Fiat Chrysler Automobiles U.S. pleaded guilty to one criminal felony count of fraud conspiracy yesterday. FCA US, now known as Stellantis North America, has agreed with the U.S. Department of Justice to pay about $300 million in fines and forfeiture penalties. The investigation centered around the automaker’s efforts to skirt diesel emissions regulations with the 3-liter EcoDiesel engine used in the Jeep Grand Cherokee and Ram 1500.
The automaker used this particular EcoDiesel engine in Jeep Grand Cherokee and Ram 1500 from the 2014 model year through the 2016 model year. Stellantis purposely calibrated the emissions control systems on the models in question to produce less NOx emissions during the federal test procedures. The models would then make more NOx emissions when operated by customers in normal driving conditions to meet the advertised performance and best-in-class fuel efficiency claims.
Knowing the stiff scrutiny the automaker would face, FCA US deceived and misled federal regulators to receive approval to sell EcoDiesel-equipped vehicles. According to the Department of Justice:
“FCA US then engaged in deceptive and fraudulent conduct to conceal the emissions impact and function of the emissions control systems from its U.S. regulators and U.S. customers by (a) submitting false and misleading applications to U.S. regulators to receive authorization to sell the vehicles, (b) making false and misleading representations to U.S. regulators both in person and in response to written requests for information, and (c) making false and misleading representations to consumers about the Subject Vehicles in advertisements and in window labels, including that the Subject Vehicles complied with U.S. emissions requirements, had best-in-class fuel efficiency as measured by EPA testing, and were equipped with “clean EcoDiesel engine[s]” that reduced emissions.”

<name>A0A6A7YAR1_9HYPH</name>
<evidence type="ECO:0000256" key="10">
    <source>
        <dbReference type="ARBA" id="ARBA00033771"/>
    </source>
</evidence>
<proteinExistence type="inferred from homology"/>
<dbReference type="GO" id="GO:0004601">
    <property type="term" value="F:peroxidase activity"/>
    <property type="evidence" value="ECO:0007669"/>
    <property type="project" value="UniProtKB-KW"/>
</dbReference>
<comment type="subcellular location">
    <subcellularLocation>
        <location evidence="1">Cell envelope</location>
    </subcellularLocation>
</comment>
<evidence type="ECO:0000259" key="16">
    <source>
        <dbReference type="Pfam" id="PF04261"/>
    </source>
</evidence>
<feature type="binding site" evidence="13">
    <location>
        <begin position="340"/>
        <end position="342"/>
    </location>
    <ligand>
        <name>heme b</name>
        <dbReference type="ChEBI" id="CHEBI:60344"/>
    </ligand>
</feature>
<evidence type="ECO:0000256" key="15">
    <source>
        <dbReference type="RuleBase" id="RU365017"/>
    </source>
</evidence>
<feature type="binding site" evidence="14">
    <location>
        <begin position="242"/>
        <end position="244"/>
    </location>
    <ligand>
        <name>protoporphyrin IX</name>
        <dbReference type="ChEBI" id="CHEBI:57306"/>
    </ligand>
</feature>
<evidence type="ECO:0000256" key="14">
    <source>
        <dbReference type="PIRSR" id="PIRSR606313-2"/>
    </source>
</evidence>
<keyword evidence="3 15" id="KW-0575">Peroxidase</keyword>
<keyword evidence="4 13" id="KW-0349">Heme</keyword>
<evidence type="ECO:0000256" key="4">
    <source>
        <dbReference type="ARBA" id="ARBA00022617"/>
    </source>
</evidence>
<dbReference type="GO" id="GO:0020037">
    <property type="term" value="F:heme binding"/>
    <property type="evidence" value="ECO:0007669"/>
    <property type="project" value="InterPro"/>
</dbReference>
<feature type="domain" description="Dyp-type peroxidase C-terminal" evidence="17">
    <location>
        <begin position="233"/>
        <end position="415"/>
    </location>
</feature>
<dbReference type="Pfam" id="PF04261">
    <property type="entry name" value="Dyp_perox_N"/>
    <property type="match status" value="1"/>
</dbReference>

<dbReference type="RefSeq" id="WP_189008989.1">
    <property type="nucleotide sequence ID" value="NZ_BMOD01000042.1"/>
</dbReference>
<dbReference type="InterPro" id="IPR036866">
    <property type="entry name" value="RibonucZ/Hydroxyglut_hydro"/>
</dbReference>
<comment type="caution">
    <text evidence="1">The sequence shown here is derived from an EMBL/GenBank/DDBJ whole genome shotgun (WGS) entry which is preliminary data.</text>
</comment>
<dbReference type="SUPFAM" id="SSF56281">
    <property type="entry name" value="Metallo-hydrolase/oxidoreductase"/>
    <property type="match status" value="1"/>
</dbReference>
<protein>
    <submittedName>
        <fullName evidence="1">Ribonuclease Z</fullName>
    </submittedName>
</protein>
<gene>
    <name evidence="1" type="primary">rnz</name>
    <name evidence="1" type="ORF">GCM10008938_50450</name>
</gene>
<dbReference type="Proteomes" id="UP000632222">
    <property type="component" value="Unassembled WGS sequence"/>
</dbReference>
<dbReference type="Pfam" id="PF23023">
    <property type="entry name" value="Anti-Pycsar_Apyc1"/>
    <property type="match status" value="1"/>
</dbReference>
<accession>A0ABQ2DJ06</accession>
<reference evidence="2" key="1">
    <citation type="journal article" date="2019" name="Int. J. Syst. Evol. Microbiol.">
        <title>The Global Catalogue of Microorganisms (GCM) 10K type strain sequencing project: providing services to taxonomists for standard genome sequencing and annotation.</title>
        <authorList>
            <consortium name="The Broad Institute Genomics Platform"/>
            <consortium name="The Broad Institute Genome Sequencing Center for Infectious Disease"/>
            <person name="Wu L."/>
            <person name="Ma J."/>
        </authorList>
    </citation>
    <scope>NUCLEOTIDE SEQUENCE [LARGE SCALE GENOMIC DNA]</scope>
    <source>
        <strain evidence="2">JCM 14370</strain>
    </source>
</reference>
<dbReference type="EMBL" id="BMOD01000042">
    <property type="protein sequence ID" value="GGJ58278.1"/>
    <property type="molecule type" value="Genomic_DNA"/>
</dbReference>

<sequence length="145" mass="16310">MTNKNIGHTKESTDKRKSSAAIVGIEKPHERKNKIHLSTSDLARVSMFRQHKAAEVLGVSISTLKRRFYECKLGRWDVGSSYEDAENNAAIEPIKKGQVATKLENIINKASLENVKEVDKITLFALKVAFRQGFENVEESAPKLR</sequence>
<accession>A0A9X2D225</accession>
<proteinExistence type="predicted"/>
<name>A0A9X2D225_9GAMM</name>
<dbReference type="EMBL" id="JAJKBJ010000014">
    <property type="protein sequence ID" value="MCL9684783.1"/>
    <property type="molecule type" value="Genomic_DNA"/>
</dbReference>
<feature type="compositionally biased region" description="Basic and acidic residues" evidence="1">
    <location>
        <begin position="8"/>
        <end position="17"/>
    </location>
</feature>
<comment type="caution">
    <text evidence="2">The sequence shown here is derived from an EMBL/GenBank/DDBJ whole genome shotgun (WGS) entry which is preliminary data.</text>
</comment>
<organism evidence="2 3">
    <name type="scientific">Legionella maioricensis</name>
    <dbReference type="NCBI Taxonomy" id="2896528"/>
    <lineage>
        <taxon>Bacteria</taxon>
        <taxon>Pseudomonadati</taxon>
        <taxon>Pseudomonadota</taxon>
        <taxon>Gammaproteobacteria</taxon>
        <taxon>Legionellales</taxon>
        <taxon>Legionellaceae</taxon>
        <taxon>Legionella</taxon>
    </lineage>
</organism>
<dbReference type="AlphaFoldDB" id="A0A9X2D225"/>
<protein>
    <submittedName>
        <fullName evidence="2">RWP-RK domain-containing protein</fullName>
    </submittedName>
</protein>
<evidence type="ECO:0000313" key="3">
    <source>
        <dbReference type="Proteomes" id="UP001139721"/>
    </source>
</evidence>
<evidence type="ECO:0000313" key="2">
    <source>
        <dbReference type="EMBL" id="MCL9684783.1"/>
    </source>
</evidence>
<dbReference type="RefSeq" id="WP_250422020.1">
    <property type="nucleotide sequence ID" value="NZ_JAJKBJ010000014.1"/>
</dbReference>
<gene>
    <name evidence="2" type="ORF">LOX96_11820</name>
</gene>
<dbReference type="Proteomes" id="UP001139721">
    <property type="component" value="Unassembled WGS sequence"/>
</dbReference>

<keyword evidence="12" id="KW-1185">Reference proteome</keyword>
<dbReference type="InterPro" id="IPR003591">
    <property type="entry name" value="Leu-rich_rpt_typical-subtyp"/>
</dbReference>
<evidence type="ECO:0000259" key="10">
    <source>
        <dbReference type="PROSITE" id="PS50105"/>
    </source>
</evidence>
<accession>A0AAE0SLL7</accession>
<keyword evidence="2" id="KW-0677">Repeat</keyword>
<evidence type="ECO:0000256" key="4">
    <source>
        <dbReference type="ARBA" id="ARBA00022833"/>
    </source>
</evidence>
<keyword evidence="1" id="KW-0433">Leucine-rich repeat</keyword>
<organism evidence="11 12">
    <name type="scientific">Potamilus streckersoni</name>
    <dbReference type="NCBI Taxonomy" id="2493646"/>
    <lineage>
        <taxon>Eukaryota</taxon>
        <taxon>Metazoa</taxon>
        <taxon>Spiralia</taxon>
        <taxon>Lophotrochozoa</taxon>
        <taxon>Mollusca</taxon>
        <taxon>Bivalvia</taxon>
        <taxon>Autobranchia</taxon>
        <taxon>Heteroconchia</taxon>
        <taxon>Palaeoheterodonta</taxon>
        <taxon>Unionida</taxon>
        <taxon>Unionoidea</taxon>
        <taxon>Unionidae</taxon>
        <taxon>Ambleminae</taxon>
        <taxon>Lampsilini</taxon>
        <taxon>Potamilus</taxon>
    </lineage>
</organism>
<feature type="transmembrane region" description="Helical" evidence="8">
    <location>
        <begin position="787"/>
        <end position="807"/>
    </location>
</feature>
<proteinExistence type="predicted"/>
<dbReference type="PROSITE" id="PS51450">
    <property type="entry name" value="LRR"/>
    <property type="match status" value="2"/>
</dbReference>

Sentencing is scheduled for July 18th. As a part of the plea agreement, Stellantis North American must cooperate with any further Department of Justice investigations on the matter as well as implement a compliance and ethics program. While it’s impossible to sentence a corporation to time in a federal penitentiary, three FCA US executives have been indicted and are awaiting trial on related fraud conspiracy charges.